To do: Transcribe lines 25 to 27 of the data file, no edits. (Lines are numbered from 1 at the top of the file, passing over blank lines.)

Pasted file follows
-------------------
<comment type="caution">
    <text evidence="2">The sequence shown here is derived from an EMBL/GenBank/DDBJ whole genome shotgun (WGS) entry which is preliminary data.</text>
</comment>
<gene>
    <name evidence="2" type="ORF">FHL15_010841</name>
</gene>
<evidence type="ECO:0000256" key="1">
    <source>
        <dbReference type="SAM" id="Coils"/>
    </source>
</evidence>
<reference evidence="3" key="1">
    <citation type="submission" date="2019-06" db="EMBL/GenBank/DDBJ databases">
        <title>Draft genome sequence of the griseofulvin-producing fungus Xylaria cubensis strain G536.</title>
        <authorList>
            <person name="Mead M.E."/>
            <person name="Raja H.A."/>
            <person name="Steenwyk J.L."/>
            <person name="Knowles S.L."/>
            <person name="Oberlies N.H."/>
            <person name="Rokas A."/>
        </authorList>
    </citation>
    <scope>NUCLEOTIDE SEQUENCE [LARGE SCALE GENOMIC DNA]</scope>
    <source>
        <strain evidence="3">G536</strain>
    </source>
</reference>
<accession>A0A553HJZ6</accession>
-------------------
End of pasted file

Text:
    <source>
        <strain evidence="3">G536</strain>
    </source>